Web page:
Austrian paediatrician Asperger ‘actively cooperated’ with Nazis: study

Austrian paediatrician Hans Asperger, after whom Asperger's syndrome is named, "actively cooperated" with the Nazi euthanasia programme, according to a new study published on Thursday.

Austrian paediatrician Asperger 'actively cooperated' with Nazis: study
Portrait of Hans Asperger from Vienna city archive personnel file.

“Asperger managed to accommodate himself to the Nazi regime and was rewarded for his affirmations of loyalty with career opportunities,” Herwig Czech, a historian of medicine at the Medical University of Vienna, wrote in the study.

Asperger “publicly legitimised race hygiene policies including forced sterilisations and, on several occasions, actively cooperated” with the Nazis'  child euthanasia programme, according to Czech.

Asperger joined several organisations affiliated with the Nazis, although not the Nazi Party itself, Czech added in the report, published in the open access journal Molecular Autism.

Czech said he consulted a vast array of contemporary publications and  previously unexplored archival documents including the doctor's personnel files and case records from his patients.

He quotes a Nazi document from 1940 as saying Asperger “was in conformity  with National Socialist [Nazi] ideas in questions of race and sterilisation  laws”.

In public lectures Asperger declared his allegiance to the tenets of Nazi  medicine. From 1938, when the Nazis “annexed” Austria into the Third Reich, he took to signing his diagnostic reports with “Heil Hitler”.

According to Czech, Asperger recommended the transfer of two girls, one  aged two and the other five, to the notorious Am Spiegelgrund facility inside  Vienna's Steinhof psychiatric hospital.

This was where nearly 800 children lacking “hereditary worthiness” and “racial purity” died, many of them killed by poisoning and other methods. The  two girls were among those who perished, officially from pneumonia.

Asperger was also a member of a committee tasked with deciding the fate of  around 200 patients in a children's ward at another hospital, 35 of whom were  deemed “uneducable” and later died, according to Czech.

Asperger's syndrome, a form of autism, typically involves deficiencies in  social and communication skills and is often seen in people of average or  above average intelligence.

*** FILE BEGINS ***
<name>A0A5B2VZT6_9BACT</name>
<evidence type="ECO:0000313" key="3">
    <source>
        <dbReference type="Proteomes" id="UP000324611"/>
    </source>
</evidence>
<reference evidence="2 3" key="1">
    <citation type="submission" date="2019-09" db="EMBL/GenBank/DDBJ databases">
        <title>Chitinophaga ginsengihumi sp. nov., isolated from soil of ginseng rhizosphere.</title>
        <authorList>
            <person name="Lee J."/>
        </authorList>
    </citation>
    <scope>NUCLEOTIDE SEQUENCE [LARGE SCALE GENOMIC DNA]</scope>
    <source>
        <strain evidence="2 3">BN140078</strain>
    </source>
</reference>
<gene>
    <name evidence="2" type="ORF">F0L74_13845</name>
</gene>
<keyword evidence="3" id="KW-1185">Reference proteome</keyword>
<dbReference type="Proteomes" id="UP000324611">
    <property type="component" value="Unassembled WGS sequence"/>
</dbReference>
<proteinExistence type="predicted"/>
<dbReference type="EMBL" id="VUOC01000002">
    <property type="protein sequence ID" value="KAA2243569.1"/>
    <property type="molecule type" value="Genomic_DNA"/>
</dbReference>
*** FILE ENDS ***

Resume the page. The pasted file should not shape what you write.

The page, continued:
Asperger first identified it as “autistic psychopathy” but his work was only recognised and the syndrome named after him following his death in 1980, although its designation has long been contentious.

READ ALSO: University revokes zoologist's honorary doctorate over Nazi past


Austrian rapper arrested over neo-Nazi songs

Austrian authorities said Tuesday they have arrested a rapper accused of broadcasting neo-Nazi songs, one of which was used by the man behind a deadly anti-Semitic attack in Germany.

Austrian rapper arrested over neo-Nazi songs
Austrian police officers patrol at the house where Adolf Hitler was born during the anti-Nazi protest in Braunau Am Inn, Austria on April 18, 2015. Photo: JOE KLAMAR / AFP

“The suspect has been arrested on orders of the Vienna prosecutors” and transferred to prison after a search of his home, said an interior ministry statement.

Police seized a mixing desk, hard discs, weapons, a military flag from the Third Reich era and other Nazi objects during their search.

Austrian intelligence officers had been trying for months to unmask the rapper, who went by the pseudonym Mr Bond and had been posting to neo-Nazi forums since 2016.

The suspect, who comes from the southern region of Carinthia, has been detained for allegedly producing and broadcasting Nazi ideas and incitement to hatred.

“The words of his songs glorify National Socialism (Nazism) and are anti-Semitic, racist and xenophobic,” said the interior ministry statement.

One of his tracks was used as the sound track during the October 2019 attack outside a synagogue in the eastern German city of Halle.

In posts to online forums based in the United States, the rapper compared the man behind the 2019 Christchurch shootings that killed 51 people at a New Zealand mosque to a saint, and translated his racist manifesto into German.

Last September, an investigation by Austrian daily Der Standard and Germany's public broadcaster ARD said that the musician had been calling on members of neo-Nazi online forums and chat groups to carry out terrorist attacks for several years.

They also reported that his music was used as the soundtrack to the live-streamed attack in Halle, when a man shot dead two people after a failed attempt to storm the synagogue.

During his trial last year for the attack, 28-year-old Stephan Balliet said he had picked the music as a “commentary on the act”. In December, a German court jailed him for life.

“The fight against far-right extremism is our historical responsibility,” Austria's Interior Minister Karl Nehammer said Tuesday.

Promoting Nazi ideology is a criminal offence in Austria, which was the birth place of Adolph Hitler.